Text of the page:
My wife and I were sitting in the balcony one Sunday morning and the meeting was about to dismiss. The deacon of the week walked onto the platform and took his place behind the pulpit. He was about to give the benediction when an older man, looking to be in his seventies, began walking down the long center aisle toward the front of the church. Even with the large crowd, the church was quiet. All eyes were on the older gentleman.
Upon reaching the front, he spoke to the congregation. In a deep cracking voice he said, "I've never gone to church much, but last week I did go to the doctor. He said that I had cancer and that there was no hope for me medically. The doctor said that my only hope was God. I thought that if God could be found, it must be in a church, so here I am."
The church was silent. The deacon of the week was visibly shaken. Nothing like this had ever happened before. It wasn't in the bulletin. What could he do? The pastor sat still and solemn on his red velvet padded chair. The deacon quietly quoted his closing prayer without even mentioning the old man. The service was over and people began to leave.
We went to the edge of the balcony and looked down at the scene. The old man was still standing in front of the church, alone. Everyone was moving away from him toward the exits. My heart sank. It seemed that no one had the ability or desire to minister to him. By the time we could get down the stairs and through the crowd, he was gone. I asked myself, Where's the power in the church today? Could this be what the passage means in 2 Timothy 3:1-5 that says in the last days men will hold to a form of godliness but deny its power?
People in the world are hurting. There are many pressures in these last days. Financial stress, illness, and disease have pushed many to the edge. Sometimes they realize their only hope, their only way of escape is God. But it's so sad when the lost world reaches out toward the Christian community and only finds more of the same problems. Where is the power? Is there any hope?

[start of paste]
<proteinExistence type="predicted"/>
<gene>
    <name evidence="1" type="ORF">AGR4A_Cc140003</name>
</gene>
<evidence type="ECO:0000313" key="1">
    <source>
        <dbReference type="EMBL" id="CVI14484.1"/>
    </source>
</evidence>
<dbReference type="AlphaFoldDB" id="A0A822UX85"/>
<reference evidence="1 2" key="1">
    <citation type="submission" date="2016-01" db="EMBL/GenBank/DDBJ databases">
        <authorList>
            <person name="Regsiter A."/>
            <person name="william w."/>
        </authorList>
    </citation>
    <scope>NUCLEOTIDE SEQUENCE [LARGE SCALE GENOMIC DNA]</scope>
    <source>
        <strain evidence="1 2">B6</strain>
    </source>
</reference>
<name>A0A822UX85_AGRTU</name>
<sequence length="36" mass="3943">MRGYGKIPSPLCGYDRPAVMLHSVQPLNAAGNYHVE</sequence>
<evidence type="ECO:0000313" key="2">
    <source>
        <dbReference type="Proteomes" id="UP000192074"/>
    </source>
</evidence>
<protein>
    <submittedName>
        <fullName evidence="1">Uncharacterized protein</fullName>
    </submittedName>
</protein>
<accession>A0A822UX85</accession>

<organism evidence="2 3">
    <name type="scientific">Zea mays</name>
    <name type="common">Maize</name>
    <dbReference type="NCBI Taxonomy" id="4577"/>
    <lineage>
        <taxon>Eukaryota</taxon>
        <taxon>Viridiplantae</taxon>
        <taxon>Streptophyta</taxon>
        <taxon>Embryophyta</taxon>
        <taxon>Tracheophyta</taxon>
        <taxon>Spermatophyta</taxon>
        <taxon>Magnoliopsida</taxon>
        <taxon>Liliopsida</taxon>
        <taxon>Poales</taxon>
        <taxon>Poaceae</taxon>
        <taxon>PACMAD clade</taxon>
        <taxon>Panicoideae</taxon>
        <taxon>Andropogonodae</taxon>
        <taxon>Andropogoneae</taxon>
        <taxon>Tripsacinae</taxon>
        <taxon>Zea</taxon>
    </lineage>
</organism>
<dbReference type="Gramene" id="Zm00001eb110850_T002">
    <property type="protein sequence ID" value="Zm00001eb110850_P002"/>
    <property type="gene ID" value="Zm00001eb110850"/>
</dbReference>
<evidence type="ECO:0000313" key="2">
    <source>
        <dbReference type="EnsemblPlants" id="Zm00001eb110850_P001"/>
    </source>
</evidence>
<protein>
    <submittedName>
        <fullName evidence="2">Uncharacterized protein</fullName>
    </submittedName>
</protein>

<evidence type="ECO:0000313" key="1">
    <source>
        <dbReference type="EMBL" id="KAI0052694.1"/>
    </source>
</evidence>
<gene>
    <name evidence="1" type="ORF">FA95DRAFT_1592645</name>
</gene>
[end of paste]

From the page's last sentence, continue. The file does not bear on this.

Everything Jesus said was and is true. He never lied. He said, "You shall receive power when the Holy Spirit has come upon you" (Acts 1:8). Peter, a disciple of Jesus, seemed to be strong in faith and power, but after the soldiers arrested Jesus and took him away, Peter became fearful and denied that he had ever even known Jesus. (Matt. 26:47-75.) Yet within weeks, Peter was preaching boldly in public and many signs and wonders were taking place at his hands. What happened? What changed this man from fearful to bold? The answer is he was filled with the Holy Spirit. (Acts 2.)
We need this same power working in the lives of all Christians today. The promise of the Holy Spirit was not just for first century Christians. Peter said on the day of Pentecost: "Repent, and let every one of you be baptized in the name of Jesus Christ for the remission of sins; and you shall receive the gift of the Holy Spirit. For the promise is to you and to your children, and to all who are afar off" (Acts 2:38-39).
Where's the power in the church today? It's in those of us who have been born again and received the Holy Spirit. (Acts 1:8.) The question is, what are we going to do with it?